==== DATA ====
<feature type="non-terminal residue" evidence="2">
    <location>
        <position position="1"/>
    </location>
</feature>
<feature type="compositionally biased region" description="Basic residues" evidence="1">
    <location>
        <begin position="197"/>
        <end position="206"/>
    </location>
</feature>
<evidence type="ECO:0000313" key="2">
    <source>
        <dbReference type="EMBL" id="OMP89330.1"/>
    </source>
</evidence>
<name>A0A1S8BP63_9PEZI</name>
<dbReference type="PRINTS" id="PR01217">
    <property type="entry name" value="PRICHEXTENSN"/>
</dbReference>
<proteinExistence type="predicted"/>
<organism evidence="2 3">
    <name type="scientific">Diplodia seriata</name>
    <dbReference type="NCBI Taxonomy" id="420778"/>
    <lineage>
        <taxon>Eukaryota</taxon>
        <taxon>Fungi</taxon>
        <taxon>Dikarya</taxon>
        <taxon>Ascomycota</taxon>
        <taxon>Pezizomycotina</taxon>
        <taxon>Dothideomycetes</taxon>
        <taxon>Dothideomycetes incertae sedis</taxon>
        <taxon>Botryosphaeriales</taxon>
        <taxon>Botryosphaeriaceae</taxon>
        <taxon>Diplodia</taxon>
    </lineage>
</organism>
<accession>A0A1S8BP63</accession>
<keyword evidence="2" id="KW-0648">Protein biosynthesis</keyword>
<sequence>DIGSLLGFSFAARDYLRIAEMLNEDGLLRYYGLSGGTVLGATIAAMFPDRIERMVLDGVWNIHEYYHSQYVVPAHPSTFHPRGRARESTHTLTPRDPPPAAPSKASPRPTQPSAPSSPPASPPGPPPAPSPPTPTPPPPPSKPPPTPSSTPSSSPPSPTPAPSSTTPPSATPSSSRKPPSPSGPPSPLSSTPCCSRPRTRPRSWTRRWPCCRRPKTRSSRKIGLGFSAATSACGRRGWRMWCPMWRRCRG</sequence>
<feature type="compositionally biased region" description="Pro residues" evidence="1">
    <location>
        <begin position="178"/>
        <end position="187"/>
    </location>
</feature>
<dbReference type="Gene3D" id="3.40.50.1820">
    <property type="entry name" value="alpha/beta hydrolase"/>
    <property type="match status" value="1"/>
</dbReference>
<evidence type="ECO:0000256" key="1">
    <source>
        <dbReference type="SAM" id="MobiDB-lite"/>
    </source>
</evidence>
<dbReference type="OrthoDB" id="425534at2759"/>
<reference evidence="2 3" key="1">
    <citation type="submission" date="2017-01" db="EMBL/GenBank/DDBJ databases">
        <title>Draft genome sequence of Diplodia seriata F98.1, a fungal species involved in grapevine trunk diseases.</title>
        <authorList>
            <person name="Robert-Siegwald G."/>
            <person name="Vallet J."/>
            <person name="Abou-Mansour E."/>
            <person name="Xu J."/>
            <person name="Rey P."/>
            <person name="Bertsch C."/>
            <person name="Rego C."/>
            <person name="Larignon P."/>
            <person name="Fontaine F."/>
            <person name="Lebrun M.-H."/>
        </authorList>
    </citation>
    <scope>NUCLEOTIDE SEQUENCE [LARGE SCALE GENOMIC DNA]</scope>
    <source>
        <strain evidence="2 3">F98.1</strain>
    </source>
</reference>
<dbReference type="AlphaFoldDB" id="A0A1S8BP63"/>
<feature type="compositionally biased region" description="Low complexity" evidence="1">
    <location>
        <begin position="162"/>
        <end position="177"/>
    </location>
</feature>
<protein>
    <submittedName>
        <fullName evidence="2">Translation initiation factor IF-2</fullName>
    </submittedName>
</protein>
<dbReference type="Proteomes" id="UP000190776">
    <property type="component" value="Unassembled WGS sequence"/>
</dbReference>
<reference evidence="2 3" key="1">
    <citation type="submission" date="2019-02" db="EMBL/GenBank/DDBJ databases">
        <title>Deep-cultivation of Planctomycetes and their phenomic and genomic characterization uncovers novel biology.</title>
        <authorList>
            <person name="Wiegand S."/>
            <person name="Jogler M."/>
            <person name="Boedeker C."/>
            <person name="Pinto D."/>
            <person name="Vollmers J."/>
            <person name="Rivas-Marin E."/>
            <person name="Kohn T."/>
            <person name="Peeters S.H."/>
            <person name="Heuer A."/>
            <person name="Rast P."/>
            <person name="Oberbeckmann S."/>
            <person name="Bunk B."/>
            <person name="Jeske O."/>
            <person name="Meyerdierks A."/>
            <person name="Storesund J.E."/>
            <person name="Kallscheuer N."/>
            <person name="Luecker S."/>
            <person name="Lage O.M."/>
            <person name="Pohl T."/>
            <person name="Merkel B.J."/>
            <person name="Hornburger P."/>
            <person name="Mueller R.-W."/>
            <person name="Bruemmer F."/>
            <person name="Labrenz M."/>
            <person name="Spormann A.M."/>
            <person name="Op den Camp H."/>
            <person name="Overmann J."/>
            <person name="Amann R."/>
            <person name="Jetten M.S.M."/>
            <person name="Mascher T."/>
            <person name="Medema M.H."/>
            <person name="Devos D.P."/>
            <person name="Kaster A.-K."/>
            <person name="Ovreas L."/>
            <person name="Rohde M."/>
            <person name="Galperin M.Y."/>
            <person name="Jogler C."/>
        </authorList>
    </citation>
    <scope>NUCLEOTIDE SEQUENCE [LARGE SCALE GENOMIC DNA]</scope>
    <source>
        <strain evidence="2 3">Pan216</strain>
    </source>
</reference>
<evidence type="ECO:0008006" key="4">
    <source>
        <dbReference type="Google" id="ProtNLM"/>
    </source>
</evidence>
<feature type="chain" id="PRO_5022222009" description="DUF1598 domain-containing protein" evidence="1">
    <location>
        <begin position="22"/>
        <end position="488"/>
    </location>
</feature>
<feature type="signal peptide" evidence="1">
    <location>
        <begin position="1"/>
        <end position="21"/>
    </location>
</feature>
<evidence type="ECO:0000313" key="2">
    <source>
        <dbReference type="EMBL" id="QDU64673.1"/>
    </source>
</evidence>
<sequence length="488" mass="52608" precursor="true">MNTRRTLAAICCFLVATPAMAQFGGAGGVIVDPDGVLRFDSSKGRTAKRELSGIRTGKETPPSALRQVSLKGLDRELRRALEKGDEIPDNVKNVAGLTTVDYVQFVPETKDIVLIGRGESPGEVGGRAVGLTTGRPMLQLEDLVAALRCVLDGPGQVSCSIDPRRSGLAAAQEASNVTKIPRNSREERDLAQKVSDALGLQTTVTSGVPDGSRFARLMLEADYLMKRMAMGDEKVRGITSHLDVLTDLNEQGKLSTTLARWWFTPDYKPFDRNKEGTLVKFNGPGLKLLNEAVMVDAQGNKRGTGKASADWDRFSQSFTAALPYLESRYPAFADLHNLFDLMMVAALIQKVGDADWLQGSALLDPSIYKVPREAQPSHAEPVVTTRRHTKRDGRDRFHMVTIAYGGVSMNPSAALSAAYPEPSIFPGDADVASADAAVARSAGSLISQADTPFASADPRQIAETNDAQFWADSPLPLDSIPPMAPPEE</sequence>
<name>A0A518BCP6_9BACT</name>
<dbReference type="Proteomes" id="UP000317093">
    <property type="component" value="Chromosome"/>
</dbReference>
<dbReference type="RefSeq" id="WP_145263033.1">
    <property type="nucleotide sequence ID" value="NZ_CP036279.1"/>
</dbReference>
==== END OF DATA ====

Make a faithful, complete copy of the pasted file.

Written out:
<feature type="non-terminal residue" evidence="2">
    <location>
        <position position="1"/>
    </location>
</feature>
<feature type="compositionally biased region" description="Basic residues" evidence="1">
    <location>
        <begin position="197"/>
        <end position="206"/>
    </location>
</feature>
<evidence type="ECO:0000313" key="2">
    <source>
        <dbReference type="EMBL" id="OMP89330.1"/>
    </source>
</evidence>
<name>A0A1S8BP63_9PEZI</name>
<dbReference type="PRINTS" id="PR01217">
    <property type="entry name" value="PRICHEXTENSN"/>
</dbReference>
<proteinExistence type="predicted"/>
<organism evidence="2 3">
    <name type="scientific">Diplodia seriata</name>
    <dbReference type="NCBI Taxonomy" id="420778"/>
    <lineage>
        <taxon>Eukaryota</taxon>
        <taxon>Fungi</taxon>
        <taxon>Dikarya</taxon>
        <taxon>Ascomycota</taxon>
        <taxon>Pezizomycotina</taxon>
        <taxon>Dothideomycetes</taxon>
        <taxon>Dothideomycetes incertae sedis</taxon>
        <taxon>Botryosphaeriales</taxon>
        <taxon>Botryosphaeriaceae</taxon>
        <taxon>Diplodia</taxon>
    </lineage>
</organism>
<accession>A0A1S8BP63</accession>
<keyword evidence="2" id="KW-0648">Protein biosynthesis</keyword>
<sequence>DIGSLLGFSFAARDYLRIAEMLNEDGLLRYYGLSGGTVLGATIAAMFPDRIERMVLDGVWNIHEYYHSQYVVPAHPSTFHPRGRARESTHTLTPRDPPPAAPSKASPRPTQPSAPSSPPASPPGPPPAPSPPTPTPPPPPSKPPPTPSSTPSSSPPSPTPAPSSTTPPSATPSSSRKPPSPSGPPSPLSSTPCCSRPRTRPRSWTRRWPCCRRPKTRSSRKIGLGFSAATSACGRRGWRMWCPMWRRCRG</sequence>
<feature type="compositionally biased region" description="Pro residues" evidence="1">
    <location>
        <begin position="178"/>
        <end position="187"/>
    </location>
</feature>
<dbReference type="Gene3D" id="3.40.50.1820">
    <property type="entry name" value="alpha/beta hydrolase"/>
    <property type="match status" value="1"/>
</dbReference>
<evidence type="ECO:0000256" key="1">
    <source>
        <dbReference type="SAM" id="MobiDB-lite"/>
    </source>
</evidence>
<dbReference type="OrthoDB" id="425534at2759"/>
<reference evidence="2 3" key="1">
    <citation type="submission" date="2017-01" db="EMBL/GenBank/DDBJ databases">
        <title>Draft genome sequence of Diplodia seriata F98.1, a fungal species involved in grapevine trunk diseases.</title>
        <authorList>
            <person name="Robert-Siegwald G."/>
            <person name="Vallet J."/>
            <person name="Abou-Mansour E."/>
            <person name="Xu J."/>
            <person name="Rey P."/>
            <person name="Bertsch C."/>
            <person name="Rego C."/>
            <person name="Larignon P."/>
            <person name="Fontaine F."/>
            <person name="Lebrun M.-H."/>
        </authorList>
    </citation>
    <scope>NUCLEOTIDE SEQUENCE [LARGE SCALE GENOMIC DNA]</scope>
    <source>
        <strain evidence="2 3">F98.1</strain>
    </source>
</reference>
<dbReference type="AlphaFoldDB" id="A0A1S8BP63"/>
<feature type="compositionally biased region" description="Low complexity" evidence="1">
    <location>
        <begin position="162"/>
        <end position="177"/>
    </location>
</feature>
<protein>
    <submittedName>
        <fullName evidence="2">Translation initiation factor IF-2</fullName>
    </submittedName>
</protein>
<dbReference type="Proteomes" id="UP000190776">
    <property type="component" value="Unassembled WGS sequence"/>
</dbReference>
<reference evidence="2 3" key="1">
    <citation type="submission" date="2019-02" db="EMBL/GenBank/DDBJ databases">
        <title>Deep-cultivation of Planctomycetes and their phenomic and genomic characterization uncovers novel biology.</title>
        <authorList>
            <person name="Wiegand S."/>
            <person name="Jogler M."/>
            <person name="Boedeker C."/>
            <person name="Pinto D."/>
            <person name="Vollmers J."/>
            <person name="Rivas-Marin E."/>
            <person name="Kohn T."/>
            <person name="Peeters S.H."/>
            <person name="Heuer A."/>
            <person name="Rast P."/>
            <person name="Oberbeckmann S."/>
            <person name="Bunk B."/>
            <person name="Jeske O."/>
            <person name="Meyerdierks A."/>
            <person name="Storesund J.E."/>
            <person name="Kallscheuer N."/>
            <person name="Luecker S."/>
            <person name="Lage O.M."/>
            <person name="Pohl T."/>
            <person name="Merkel B.J."/>
            <person name="Hornburger P."/>
            <person name="Mueller R.-W."/>
            <person name="Bruemmer F."/>
            <person name="Labrenz M."/>
            <person name="Spormann A.M."/>
            <person name="Op den Camp H."/>
            <person name="Overmann J."/>
            <person name="Amann R."/>
            <person name="Jetten M.S.M."/>
            <person name="Mascher T."/>
            <person name="Medema M.H."/>
            <person name="Devos D.P."/>
            <person name="Kaster A.-K."/>
            <person name="Ovreas L."/>
            <person name="Rohde M."/>
            <person name="Galperin M.Y."/>
            <person name="Jogler C."/>
        </authorList>
    </citation>
    <scope>NUCLEOTIDE SEQUENCE [LARGE SCALE GENOMIC DNA]</scope>
    <source>
        <strain evidence="2 3">Pan216</strain>
    </source>
</reference>
<evidence type="ECO:0008006" key="4">
    <source>
        <dbReference type="Google" id="ProtNLM"/>
    </source>
</evidence>
<feature type="chain" id="PRO_5022222009" description="DUF1598 domain-containing protein" evidence="1">
    <location>
        <begin position="22"/>
        <end position="488"/>
    </location>
</feature>
<feature type="signal peptide" evidence="1">
    <location>
        <begin position="1"/>
        <end position="21"/>
    </location>
</feature>
<evidence type="ECO:0000313" key="2">
    <source>
        <dbReference type="EMBL" id="QDU64673.1"/>
    </source>
</evidence>
<sequence length="488" mass="52608" precursor="true">MNTRRTLAAICCFLVATPAMAQFGGAGGVIVDPDGVLRFDSSKGRTAKRELSGIRTGKETPPSALRQVSLKGLDRELRRALEKGDEIPDNVKNVAGLTTVDYVQFVPETKDIVLIGRGESPGEVGGRAVGLTTGRPMLQLEDLVAALRCVLDGPGQVSCSIDPRRSGLAAAQEASNVTKIPRNSREERDLAQKVSDALGLQTTVTSGVPDGSRFARLMLEADYLMKRMAMGDEKVRGITSHLDVLTDLNEQGKLSTTLARWWFTPDYKPFDRNKEGTLVKFNGPGLKLLNEAVMVDAQGNKRGTGKASADWDRFSQSFTAALPYLESRYPAFADLHNLFDLMMVAALIQKVGDADWLQGSALLDPSIYKVPREAQPSHAEPVVTTRRHTKRDGRDRFHMVTIAYGGVSMNPSAALSAAYPEPSIFPGDADVASADAAVARSAGSLISQADTPFASADPRQIAETNDAQFWADSPLPLDSIPPMAPPEE</sequence>
<name>A0A518BCP6_9BACT</name>
<dbReference type="Proteomes" id="UP000317093">
    <property type="component" value="Chromosome"/>
</dbReference>
<dbReference type="RefSeq" id="WP_145263033.1">
    <property type="nucleotide sequence ID" value="NZ_CP036279.1"/>
</dbReference>